The good news is that Wisconsin has one of the most robust and competitive exchange markets in the country. The bad news is that, contrary to popular opinion, "competition" doesn't by itself magically lower prices, at least not by enough. Both Anthem and Molina are leaving the ACA exchange (although Anthem is technically sticking around off-exchange), but there's over a dozen other carriers still duking it out.
According to the 11 carriers I have enrollment numbers for, the statewide average rate increase being requested is around 20.8% assuming CSR payments are made; using the Kaiser Family Foundation estimates, that translates into roughly 32.4% assuming they aren't made. Unfortunately, I can't seem to dig up the enrollment data for four carriers: Aspirus, Compcare, Wisconsin Physician Service and WPS (I think the last two are actually subsidiaries fo the same company). Wisconsin's total individual market should be roughly 280,000 people, and when you add up all the numbers I have (including Anthem/Molina) it only comes to around 180,000, so there appear to be roughly 100,000 enrollees missing among those 4 carriers, or over 35%.
I admit to being a bit confused about the distinction between BCBSSC and BlueChoice HealthPlan, which is also a BCBS carrier...I'm guessing one is for HMOs, the other for PPOs or something. In any event, BlueChoice plans appear to only be available off-exchange, and are thus not subject to the CSR issue. BCBSSC is, however, and the Kaiser Family Foundation estimates that their Silver plans would have to go up 23% if CSR payments are cut off. 87%% of SC exchange enrollees are on Silver plans, so that should be roughly 20.2% across all policies.
If CSR payments are made, South Carolina is looking at around a 13.2% average rate hikes; if they aren't, it's an uglier 32.5%.
We're heading into the home stretch now, with the only remaining "supersize" state, FLORIDA. FL has the largest exchange-based individual market enrollment, and the 2nd largest total individual market enrollment of any state in the country, surpassing California for a variety of local economic/demographic reasons. The Kaiser Family Foundation estimates that FL carriers would have to add about 25% to their Silver plan premiums in order to make up for CSR reimbursements if Trump pulls the plug and/or Congress doesn't formally appropriate them. Since 80% of FL exchange enrollees are on Silver plans, that translates to roughly a 20% additional "Trump Tax" for the CSR factor alone. Note that while none of the carriers mention the CSR issue (meaning they all assume the payments will be made), Molina does call out the individual mandate enforcement issues as being part of their 37.5% rate increase request. Unfortunately, they don't put a hard number on this.
With Blue Cross Blue Shield of Nebraska declining to participate in the Nebraska exchange, that leaves just Medica as the sole individual market carrier. They're asking for a 16.9% average rate hike,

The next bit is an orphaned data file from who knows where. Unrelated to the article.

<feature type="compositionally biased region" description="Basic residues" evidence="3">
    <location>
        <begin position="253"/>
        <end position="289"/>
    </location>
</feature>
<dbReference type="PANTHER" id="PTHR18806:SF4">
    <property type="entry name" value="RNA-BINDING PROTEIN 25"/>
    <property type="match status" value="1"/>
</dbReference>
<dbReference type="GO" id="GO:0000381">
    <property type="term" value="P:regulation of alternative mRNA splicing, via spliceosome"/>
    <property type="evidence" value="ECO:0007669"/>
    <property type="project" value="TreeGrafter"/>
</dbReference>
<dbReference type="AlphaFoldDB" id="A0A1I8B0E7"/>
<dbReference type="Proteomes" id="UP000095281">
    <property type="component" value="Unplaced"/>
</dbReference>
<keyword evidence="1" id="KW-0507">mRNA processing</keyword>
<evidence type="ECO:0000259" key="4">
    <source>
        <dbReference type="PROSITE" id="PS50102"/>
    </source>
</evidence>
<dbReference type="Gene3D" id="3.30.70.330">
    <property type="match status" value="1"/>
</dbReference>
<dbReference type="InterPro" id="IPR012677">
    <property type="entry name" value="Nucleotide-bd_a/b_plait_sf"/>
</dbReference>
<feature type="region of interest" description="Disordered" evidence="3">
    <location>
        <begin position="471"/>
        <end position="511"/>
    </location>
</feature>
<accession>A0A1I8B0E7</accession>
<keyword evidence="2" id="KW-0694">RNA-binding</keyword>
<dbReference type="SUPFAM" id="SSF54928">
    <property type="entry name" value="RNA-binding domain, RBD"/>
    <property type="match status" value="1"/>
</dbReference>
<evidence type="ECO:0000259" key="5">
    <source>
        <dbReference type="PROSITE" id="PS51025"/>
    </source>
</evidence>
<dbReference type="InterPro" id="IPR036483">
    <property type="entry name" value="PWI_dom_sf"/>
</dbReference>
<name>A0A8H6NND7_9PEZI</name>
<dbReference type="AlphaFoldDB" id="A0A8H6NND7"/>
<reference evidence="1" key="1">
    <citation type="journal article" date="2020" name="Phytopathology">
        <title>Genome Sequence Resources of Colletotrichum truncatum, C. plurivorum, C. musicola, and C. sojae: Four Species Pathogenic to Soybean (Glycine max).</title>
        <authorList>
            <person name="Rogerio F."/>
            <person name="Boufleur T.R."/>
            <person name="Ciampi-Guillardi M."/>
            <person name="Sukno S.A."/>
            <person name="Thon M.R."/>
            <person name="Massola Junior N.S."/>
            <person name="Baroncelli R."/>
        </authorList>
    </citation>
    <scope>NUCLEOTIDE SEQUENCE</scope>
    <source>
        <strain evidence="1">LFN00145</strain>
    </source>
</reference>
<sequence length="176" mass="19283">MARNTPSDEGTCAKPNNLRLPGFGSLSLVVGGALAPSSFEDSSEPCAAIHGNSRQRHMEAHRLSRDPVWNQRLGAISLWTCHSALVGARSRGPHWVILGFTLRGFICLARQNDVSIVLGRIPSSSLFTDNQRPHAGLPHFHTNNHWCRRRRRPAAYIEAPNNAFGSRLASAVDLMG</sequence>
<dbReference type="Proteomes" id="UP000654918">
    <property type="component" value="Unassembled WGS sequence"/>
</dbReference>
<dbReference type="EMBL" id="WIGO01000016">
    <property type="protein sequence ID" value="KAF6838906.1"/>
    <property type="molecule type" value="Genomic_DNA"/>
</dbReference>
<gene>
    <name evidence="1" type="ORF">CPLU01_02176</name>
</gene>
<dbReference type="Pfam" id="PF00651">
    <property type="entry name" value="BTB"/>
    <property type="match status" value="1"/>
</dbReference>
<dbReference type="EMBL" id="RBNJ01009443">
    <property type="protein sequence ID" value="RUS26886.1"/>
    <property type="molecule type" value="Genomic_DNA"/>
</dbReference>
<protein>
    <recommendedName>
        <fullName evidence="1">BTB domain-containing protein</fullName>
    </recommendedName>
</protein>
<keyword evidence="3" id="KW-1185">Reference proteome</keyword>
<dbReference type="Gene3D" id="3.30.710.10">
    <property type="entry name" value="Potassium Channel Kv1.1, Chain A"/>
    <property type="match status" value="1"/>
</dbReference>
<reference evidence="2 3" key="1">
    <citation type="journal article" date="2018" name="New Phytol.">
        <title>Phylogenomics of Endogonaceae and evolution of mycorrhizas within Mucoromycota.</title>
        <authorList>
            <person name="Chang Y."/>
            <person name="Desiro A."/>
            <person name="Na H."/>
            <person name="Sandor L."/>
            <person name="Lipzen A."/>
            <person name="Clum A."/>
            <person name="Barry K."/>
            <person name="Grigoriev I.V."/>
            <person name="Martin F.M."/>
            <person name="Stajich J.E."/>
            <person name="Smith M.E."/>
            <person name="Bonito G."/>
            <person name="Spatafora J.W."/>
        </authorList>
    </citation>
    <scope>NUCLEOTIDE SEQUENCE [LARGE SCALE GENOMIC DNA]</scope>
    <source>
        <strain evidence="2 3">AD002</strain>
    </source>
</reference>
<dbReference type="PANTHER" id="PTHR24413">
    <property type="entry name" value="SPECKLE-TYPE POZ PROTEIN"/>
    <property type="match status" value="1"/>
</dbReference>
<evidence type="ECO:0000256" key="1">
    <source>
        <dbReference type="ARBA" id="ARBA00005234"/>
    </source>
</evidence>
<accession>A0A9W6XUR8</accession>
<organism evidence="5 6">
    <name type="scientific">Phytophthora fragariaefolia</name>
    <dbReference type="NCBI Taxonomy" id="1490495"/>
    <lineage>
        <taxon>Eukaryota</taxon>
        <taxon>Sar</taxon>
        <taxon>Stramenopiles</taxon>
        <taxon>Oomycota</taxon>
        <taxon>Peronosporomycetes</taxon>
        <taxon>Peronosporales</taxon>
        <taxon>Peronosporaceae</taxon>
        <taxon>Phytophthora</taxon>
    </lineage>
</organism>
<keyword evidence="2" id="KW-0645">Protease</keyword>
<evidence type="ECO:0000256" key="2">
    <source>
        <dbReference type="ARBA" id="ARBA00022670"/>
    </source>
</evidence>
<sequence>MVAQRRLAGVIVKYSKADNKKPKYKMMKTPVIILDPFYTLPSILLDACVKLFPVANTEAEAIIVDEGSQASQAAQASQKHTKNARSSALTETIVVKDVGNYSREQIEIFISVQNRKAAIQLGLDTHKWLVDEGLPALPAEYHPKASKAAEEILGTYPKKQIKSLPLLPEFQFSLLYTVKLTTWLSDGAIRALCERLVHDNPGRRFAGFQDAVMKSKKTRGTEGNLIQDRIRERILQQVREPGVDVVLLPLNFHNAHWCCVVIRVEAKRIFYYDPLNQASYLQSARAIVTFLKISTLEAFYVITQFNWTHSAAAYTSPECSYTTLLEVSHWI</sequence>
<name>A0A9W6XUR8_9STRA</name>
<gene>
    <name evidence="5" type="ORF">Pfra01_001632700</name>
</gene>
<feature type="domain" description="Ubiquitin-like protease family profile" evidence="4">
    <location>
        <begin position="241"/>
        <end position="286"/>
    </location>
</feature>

Interestingly, while Medica's rate filing letter clearly states that the 16.9% request assumes CSR payments will be made and the mandate will be enforced, they also list "unprecedented uncertainty/risk inherent in the marketplace" as one of the key drivers of the increase.
There's only two carriers participating in Mississippi's individual market next year (plus Freedom Life, which once again is just a shell company here). They're asking for 16.1% average rate hikes, and since there's no mention in any of the filings about CSR payments not being made or the mandate not being enforced, I'm assuming that increase doesn't account for those factors.
Massachusetts has one of the stablest statewide insurance markets, no doubt in large part due to their having instituted the precursor to the ACA, "RomneyCare", 4 years earlier. Massachusetts also merged their small business and individual market risk pools, which helps stabilize things. As a result, they have a high number of carriers participating in their ACA exchange and are among the few states with single-digit average rate hikes...assuming CSR payments are forthcoming and the individual mandate is properly enforced.
Assuming CSR payments aren't made, I used the Kaiser Family Foundation's 19% average estimate for Silver plan hikes due to the CSR factor. Since a whopping 92% of MA's exchange enrollees chose Silver plans (it looks like MA's unique "ConnectorCare" plans are considered Silver as well), that means an average CSR factor of around 17.5 points across the entire individual market.
Louisiana has 3 individual market carriers for 2018 (technically there's 4, but "Freedom Life" is basically just a shell company with a placeholder filing). Officially, they're requesting average rate increases averaging around 21.4%...but all three carriers state point-blank in their filing letters that a huge chunk of their request is due specifically to the CSR reimbursement and mandate enforcement issues. The Kaiser Family Foundation estimates the CSR issue alone adds around 20 points to Silver plans, and 71% of Louisiana exchange enrollees chose Silver, so that translatest into roughly 14.2 points across the whole market. This results in just a 7.2% average rate hike if CSR payments are made vs. 21.4% if they aren't: